When Mat Jacowleff walks into the Blood Donor Center (BDC) at Boston Children’s Hospital, the room lights up. Whoever is sitting at the front desk gets up to shake his hand, and as he walks by the donation room, waves and smiles fill the space. Mat, a Connecticut native now studying business at Northeastern University, loves spending time at the BDC and they love having him.
This all started around six months ago. At a doctor’s appointment at Boston Children’s, Mat noticed a Give Pints for Half Pints sign that read, “One pint of donated blood can help up to four children.” Recently named his fraternity’s community service chair, Mat had been looking for a way to give back to his community and thought, “What better way to do so than at Boston Children’s Blood Donor Center?”
“I’ve always loved connecting people,” says Mat. “So when I saw the sign, I thought, ‘There are over 100 guys I have an influence over who are willing to help, so I might as well do what I can.'”
Using influence to make a difference
The following week, Mat presented this idea to his fraternity, Delta Tau Delta, at their weekly chapter meeting. “I wasn’t sure if asking them to donate blood was too much to ask,” Mat recalls. “I know I hate needles and avoid them at all costs, but I was hoping that this would be the cause to bring us all together.”
As hoped, Mat’s fraternity brothers stepped up. Dozens raised their hands saying they would be interested in donating, and even those who didn’t commended his efforts. After the meeting, as Mat got ready to email the BDC to set up their group visit, one of his friends approached him and told him the story of how his younger sister had grown up with an illness that required frequent hospital stays at Boston Children’s. He could not be more grateful for what Mat was doing because the BDC had been a huge part of saving his sister’s life.If you are in a position of influence — as small as it may be — and you aren’t using it to make an impact, then it’s a waste ~ Mat
“Having someone I personally know say that to me really put things into perspective,” says Mat. “It’s hard to imagine how much of an impact one donation can make if you don’t need it or someone you love doesn’t need it. Having someone bridge that gap made me even more determined to make this event happen.”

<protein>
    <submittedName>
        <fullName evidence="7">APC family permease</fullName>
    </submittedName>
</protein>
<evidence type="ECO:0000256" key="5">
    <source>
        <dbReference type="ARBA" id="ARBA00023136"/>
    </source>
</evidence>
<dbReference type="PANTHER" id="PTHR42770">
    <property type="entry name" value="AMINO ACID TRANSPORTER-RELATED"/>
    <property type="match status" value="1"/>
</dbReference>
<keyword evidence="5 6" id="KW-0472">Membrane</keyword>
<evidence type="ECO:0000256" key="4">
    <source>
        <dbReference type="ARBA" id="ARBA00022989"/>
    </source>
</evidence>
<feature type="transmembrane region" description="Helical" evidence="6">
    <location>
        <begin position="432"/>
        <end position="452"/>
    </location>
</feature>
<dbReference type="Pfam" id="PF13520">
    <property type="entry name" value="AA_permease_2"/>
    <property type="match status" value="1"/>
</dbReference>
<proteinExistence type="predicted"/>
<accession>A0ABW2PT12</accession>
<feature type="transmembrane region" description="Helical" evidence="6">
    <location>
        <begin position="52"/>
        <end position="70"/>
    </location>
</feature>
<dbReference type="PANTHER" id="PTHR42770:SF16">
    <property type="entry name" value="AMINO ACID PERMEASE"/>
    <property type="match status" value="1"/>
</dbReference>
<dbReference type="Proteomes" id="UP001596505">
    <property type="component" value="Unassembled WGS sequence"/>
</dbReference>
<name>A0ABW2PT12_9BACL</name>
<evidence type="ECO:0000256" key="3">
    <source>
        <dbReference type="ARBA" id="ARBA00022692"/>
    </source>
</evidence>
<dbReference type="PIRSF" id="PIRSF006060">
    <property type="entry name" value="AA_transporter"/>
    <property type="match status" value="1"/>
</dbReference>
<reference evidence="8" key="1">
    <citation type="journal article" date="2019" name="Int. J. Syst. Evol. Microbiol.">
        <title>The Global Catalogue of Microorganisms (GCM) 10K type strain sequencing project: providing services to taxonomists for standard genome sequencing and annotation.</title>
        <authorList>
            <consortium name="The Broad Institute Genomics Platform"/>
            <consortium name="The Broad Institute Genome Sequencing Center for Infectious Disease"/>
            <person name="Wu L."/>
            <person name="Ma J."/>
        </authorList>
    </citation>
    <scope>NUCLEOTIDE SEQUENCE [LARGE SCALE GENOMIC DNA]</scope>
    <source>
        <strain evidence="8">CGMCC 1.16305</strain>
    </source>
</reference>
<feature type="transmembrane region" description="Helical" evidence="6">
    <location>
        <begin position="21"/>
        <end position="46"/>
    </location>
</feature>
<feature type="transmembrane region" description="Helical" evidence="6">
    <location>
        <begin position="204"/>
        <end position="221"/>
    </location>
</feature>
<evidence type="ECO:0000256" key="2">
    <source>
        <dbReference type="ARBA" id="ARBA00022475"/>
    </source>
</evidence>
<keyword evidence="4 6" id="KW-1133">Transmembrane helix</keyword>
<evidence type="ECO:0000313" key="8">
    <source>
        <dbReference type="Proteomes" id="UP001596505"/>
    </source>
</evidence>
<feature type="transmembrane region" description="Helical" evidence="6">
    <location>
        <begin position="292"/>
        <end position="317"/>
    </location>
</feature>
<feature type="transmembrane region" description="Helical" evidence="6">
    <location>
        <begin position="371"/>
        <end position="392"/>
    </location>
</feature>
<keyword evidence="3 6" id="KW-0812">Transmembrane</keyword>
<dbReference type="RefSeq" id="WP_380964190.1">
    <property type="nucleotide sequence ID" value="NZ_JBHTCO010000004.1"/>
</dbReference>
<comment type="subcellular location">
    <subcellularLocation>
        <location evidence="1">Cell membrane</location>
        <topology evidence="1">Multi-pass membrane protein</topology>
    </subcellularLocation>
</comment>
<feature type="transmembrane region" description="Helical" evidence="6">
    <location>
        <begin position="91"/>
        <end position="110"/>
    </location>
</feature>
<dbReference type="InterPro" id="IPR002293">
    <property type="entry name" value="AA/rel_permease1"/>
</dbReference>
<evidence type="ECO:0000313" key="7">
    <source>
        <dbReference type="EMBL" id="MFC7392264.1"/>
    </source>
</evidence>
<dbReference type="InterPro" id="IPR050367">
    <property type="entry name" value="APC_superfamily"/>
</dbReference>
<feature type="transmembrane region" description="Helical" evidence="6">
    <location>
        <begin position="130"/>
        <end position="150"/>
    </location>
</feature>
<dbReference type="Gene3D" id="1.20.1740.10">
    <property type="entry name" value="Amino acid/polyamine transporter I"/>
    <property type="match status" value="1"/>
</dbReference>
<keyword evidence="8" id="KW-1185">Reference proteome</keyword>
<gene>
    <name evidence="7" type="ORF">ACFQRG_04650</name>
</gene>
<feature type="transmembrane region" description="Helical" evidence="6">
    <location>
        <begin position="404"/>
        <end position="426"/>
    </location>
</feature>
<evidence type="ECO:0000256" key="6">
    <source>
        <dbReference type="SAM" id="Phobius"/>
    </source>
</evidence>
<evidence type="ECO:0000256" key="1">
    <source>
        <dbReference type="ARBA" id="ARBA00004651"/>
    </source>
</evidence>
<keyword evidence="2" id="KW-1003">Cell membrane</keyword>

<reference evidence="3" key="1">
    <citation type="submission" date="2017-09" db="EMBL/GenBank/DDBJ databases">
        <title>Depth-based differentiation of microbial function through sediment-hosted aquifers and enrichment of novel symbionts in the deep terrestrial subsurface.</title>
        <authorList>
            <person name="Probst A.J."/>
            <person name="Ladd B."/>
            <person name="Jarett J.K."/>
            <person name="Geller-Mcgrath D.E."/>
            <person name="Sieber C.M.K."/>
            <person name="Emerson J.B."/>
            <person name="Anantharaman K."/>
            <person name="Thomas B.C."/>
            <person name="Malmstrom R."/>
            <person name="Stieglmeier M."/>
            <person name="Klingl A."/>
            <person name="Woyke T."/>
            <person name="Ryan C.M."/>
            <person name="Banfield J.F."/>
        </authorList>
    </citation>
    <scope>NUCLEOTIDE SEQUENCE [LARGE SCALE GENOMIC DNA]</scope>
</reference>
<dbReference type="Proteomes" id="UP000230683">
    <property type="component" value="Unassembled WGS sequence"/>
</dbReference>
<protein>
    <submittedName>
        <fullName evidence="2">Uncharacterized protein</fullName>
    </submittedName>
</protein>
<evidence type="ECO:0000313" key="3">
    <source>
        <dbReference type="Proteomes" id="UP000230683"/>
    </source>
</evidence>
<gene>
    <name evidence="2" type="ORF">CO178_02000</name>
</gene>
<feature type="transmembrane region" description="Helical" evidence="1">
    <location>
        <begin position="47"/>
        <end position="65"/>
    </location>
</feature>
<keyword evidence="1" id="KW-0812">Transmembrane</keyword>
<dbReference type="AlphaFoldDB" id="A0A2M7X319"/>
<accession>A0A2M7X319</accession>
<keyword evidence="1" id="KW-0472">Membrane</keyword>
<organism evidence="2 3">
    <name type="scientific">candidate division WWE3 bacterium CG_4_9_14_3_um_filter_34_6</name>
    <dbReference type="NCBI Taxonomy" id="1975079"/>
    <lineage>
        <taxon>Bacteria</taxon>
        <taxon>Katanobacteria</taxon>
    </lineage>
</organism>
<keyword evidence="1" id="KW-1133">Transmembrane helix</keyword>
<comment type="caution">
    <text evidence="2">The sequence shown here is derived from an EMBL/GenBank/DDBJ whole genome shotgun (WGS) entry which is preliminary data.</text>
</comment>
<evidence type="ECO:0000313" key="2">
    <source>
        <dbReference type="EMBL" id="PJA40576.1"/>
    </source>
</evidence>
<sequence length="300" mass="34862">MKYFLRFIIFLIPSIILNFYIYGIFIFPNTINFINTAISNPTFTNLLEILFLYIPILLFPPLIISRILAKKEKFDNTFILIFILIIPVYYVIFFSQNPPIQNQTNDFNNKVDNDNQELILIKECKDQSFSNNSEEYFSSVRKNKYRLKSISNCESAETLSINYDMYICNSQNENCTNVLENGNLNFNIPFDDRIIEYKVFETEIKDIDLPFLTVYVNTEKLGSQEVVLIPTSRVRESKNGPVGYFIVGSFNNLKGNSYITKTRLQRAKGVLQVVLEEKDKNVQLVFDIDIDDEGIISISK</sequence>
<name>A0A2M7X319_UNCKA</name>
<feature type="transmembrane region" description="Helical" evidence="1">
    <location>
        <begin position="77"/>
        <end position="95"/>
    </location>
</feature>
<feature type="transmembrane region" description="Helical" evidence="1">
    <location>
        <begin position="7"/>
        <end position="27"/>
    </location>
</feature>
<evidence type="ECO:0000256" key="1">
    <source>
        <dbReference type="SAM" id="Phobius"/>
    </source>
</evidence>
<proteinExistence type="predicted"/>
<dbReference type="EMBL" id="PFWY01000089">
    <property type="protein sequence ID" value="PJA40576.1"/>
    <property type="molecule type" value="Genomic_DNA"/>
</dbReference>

Mat contacted Cynthia MacKinlay, a member of the donor recruitment team at the Blood Donor Center, and dozens of email exchanges later they had set up two nights where Mat and his fraternity brothers could donate. When that day came, Mat and 10 friends walked into the center and were greeted by pizza and decorations in Northeastern’s black and red colors. The night after, 20 more Delta Tau Delta members showed up, and Mat was there front and center ensuring all went well.
“The winter is one of the most difficult times for the center,” says Cynthia. “Between snow storms and illness, our pool of available donors gets much smaller. Having these young men donate when they did was incredible.”
After the event, Mat received incredible feedback from his friends — they were in awe of how easy the donation process had been, how kind the staff was and how great it felt making a difference in their own community. “The best part of this has been watching the impact it has had on my friends,” says Mat. “They come in hesitant and nervous, but they walk out with the biggest smile on their faces, and they’re ready to book their next appointment.”
Lifelong donors in the making
Mat knew that something this powerful couldn’t end there, so 56 days later, once the initial donation group was eligible to donate again, they went back. This time 10 members showed up, and 56 days after that, 15 donated blood for the third time.
Cynthia was amazed. “I couldn’t believe their dedication. We are so grateful,” she says. “Planting the seed for long-term donation is key. People come once and they feel great, but once they come two, three and four times, it becomes a habit … they are helping to save so many lives.”
Since his last visit, Mat has been hard at work recruiting more donors across the Northeastern University campus. So far, another fraternity and one sorority have brought their members for donation nights, and his plans are to continue expanding his efforts. “If you are in a position of influence — as small as it may be — and you aren’t using it to make an impact, then it’s a waste,” says Mat. “I’m hoping this goes big. If donating blood becomes a trend at Northeastern, then it can spread to other schools in Boston and so on. There’s really no limit.”
Learn more about the Blood Donor Center at Boston Children’s Hospital.